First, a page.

Knox County School Staff Receive Insight on the Importance of Dyslexia Screening
By Jaiden Linebaugh
On Monday, October 14, Knox County School District hosted their monthly Professional Development day with guest speaker, Anita Kuttenkuler, who taught the teachers about dyslexia.
Kuttenkuler is the owner of A New Beginning Dyslexia Center and has over 20 years of teaching experience. She began her center after learning more about dyslexia from a colleague and spends her days tutoring students, giving presentations and informational talks to schools. She became a Master Certified dyslexia tutor in 2014.
Kuttenkuler shared with staff that dyslexia is an inherited condition that makes it hard to read, write and spell. It is not a rare condition; one out of five people have it, and some conditions are more severe than others. Early warning signs of dyslexia include delayed speech, confusion over left and right, trouble memorizing the alphabet, mixing up sounds in words with multiple syllables, the late establishment of the dominant hand, and even experiencing multiple ear infections at a young age.
State legislation was established and went into effect during the 2018-2019 school year which stated that all schools must screen for dyslexia. “The school district must screen every student in grades kindergarten through third grade, as well as any new students or those who showed indicators that they might be at risk of dyslexia,” said Nancy Goodwin, Knox County School District Special Programs Director.
It is important to start screening for dyslexia when children begin to read because it can be easier to treat at a young age. “The sooner we can catch dyslexia means the students get a greater chance of learning how to read and develop strategies to help them become more successful,” said Knox County Title 1 teacher, Mary Lynn Greenley.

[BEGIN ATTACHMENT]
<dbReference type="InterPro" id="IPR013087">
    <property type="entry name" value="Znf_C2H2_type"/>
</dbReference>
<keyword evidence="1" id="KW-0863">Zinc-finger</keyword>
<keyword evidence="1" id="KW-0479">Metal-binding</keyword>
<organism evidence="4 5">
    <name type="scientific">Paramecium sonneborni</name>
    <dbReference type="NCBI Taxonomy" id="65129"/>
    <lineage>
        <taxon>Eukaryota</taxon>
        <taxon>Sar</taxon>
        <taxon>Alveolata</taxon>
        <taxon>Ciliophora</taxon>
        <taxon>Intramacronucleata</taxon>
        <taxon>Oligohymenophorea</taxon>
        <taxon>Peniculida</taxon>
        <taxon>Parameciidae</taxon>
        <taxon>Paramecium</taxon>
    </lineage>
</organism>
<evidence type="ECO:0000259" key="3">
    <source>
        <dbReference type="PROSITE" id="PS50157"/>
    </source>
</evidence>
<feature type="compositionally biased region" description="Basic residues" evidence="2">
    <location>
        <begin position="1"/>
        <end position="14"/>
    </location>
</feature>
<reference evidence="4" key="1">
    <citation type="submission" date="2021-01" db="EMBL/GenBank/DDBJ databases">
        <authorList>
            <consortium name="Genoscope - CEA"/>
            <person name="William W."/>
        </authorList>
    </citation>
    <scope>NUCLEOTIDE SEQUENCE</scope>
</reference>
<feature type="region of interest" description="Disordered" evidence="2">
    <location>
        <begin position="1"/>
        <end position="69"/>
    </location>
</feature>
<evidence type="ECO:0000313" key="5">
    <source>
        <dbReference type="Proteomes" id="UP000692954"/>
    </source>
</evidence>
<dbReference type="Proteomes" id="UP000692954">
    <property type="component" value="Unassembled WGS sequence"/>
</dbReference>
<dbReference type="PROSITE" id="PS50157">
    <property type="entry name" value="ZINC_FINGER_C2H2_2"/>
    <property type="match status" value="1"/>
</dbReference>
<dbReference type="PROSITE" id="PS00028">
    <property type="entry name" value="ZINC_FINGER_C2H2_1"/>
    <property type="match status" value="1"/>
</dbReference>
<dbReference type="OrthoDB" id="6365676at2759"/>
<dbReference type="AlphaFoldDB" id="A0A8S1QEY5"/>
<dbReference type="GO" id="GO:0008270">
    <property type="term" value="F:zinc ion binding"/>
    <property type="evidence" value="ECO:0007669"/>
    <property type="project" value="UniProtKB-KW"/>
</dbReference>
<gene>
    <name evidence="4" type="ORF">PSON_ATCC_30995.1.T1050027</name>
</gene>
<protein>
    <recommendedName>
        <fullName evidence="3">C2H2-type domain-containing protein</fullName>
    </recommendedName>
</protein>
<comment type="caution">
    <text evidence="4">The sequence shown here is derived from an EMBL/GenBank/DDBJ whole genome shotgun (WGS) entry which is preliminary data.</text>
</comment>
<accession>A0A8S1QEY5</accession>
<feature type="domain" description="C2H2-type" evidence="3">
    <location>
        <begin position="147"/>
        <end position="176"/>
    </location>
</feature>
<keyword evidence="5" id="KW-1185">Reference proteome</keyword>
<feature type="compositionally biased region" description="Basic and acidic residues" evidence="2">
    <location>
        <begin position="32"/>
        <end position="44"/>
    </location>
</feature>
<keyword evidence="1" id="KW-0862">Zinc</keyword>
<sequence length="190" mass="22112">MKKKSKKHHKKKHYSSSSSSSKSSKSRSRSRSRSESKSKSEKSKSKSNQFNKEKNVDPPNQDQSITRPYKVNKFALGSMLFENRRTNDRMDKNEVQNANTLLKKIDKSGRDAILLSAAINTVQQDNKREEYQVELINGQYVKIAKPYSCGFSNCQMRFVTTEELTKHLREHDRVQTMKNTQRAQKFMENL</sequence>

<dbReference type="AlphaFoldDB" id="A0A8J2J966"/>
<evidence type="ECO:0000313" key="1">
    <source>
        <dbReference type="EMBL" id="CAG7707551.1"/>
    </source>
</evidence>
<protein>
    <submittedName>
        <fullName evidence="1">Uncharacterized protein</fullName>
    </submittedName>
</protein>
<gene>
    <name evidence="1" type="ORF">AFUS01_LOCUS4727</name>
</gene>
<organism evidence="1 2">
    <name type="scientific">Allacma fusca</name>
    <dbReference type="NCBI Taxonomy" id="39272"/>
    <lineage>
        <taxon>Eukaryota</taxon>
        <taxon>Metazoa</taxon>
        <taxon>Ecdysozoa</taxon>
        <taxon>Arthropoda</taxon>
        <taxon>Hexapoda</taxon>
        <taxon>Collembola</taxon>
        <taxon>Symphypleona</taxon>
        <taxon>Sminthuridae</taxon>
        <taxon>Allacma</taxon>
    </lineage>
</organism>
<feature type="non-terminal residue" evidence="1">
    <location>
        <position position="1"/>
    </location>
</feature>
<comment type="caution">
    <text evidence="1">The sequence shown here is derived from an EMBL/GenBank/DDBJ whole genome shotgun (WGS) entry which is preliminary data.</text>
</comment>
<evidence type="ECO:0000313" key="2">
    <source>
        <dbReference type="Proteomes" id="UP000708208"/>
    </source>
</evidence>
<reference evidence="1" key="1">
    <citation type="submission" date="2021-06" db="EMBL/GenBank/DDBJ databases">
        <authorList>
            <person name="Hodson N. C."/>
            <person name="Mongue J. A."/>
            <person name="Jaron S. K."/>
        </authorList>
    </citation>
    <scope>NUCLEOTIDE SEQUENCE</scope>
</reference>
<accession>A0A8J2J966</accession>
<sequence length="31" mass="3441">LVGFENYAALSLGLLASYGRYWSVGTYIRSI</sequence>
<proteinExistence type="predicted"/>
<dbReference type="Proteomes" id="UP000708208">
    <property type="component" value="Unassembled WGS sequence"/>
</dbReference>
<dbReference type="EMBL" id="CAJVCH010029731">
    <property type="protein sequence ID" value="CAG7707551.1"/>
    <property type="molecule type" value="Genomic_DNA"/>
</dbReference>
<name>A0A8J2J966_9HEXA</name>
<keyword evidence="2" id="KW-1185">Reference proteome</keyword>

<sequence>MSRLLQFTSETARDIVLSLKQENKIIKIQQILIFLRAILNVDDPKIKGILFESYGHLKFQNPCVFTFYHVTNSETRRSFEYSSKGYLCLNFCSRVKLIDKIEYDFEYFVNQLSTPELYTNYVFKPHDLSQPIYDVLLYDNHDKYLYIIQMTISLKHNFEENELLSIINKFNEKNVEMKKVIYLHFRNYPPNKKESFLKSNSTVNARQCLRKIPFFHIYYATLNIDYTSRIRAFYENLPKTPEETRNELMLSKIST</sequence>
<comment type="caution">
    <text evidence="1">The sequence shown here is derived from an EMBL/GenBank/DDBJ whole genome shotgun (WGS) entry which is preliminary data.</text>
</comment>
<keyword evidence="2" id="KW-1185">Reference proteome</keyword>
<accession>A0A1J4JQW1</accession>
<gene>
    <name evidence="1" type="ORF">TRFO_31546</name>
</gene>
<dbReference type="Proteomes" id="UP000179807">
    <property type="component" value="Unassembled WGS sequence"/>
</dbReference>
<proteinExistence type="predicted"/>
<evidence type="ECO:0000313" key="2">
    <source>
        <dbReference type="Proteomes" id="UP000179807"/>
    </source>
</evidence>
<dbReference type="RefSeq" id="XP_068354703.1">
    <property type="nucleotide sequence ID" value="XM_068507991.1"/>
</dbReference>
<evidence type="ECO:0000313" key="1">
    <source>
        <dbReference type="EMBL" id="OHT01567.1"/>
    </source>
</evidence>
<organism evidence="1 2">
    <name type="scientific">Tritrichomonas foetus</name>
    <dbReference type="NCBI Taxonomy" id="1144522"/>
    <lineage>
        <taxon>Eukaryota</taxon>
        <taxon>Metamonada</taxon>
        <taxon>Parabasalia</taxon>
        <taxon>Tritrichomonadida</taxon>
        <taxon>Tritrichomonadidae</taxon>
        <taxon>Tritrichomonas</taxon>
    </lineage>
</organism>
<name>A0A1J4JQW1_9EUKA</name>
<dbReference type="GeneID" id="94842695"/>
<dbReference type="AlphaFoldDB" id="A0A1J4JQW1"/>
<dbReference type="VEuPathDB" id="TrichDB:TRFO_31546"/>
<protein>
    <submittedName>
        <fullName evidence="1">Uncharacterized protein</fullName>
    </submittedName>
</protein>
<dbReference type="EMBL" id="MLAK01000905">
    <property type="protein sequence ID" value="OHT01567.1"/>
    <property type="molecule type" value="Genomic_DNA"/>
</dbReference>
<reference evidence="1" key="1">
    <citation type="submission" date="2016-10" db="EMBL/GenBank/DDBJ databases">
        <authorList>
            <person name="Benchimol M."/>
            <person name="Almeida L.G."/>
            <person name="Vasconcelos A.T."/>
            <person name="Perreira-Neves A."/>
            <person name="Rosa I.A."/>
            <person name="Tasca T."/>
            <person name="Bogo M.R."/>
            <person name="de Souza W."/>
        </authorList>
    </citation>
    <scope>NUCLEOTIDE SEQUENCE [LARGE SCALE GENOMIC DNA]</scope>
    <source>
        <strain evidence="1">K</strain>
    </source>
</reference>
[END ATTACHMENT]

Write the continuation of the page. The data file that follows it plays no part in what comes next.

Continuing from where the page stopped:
Knox County R-1 schools have different screeners to help catch dyslexia. The Dibbles Assessment can help detect how many words a student can read in a certain amount of time; with each grade level having different screeners to help measure this. Following the screening, if a student is considered “at risk,” a letter is sent home to the parents. “The letter informs the parents that they need to keep a watch on this and that the student is being given extra support in the title room, as well as in the classroom,” said Greenley. “Parents can also help their child by continuing to read and write with them.”
Knox County School district also uses a program called the Wilson Reading Program, which helps students break down words to better their understanding of them. “It’s not so much memorizing words, it’s hearing their sounds,” says Goodwin. The district plans to continue screening for dyslexia and assess each student with the appropriate programs to help them in strengthening their reading skills and allow them to regain their social confidence.
In 2016, when Gov. Jay Nixon signed into law that all Missouri schools would be required to screen for dyslexia, the mandate also required all schools to complete a 2-hour training each year to ensure that teachers are knowledgeable about ways to address the disorder. Kuttenkuler’s presentation helped Knox County staff better understand the learning disorder, as well as gain resources to help identify its signs.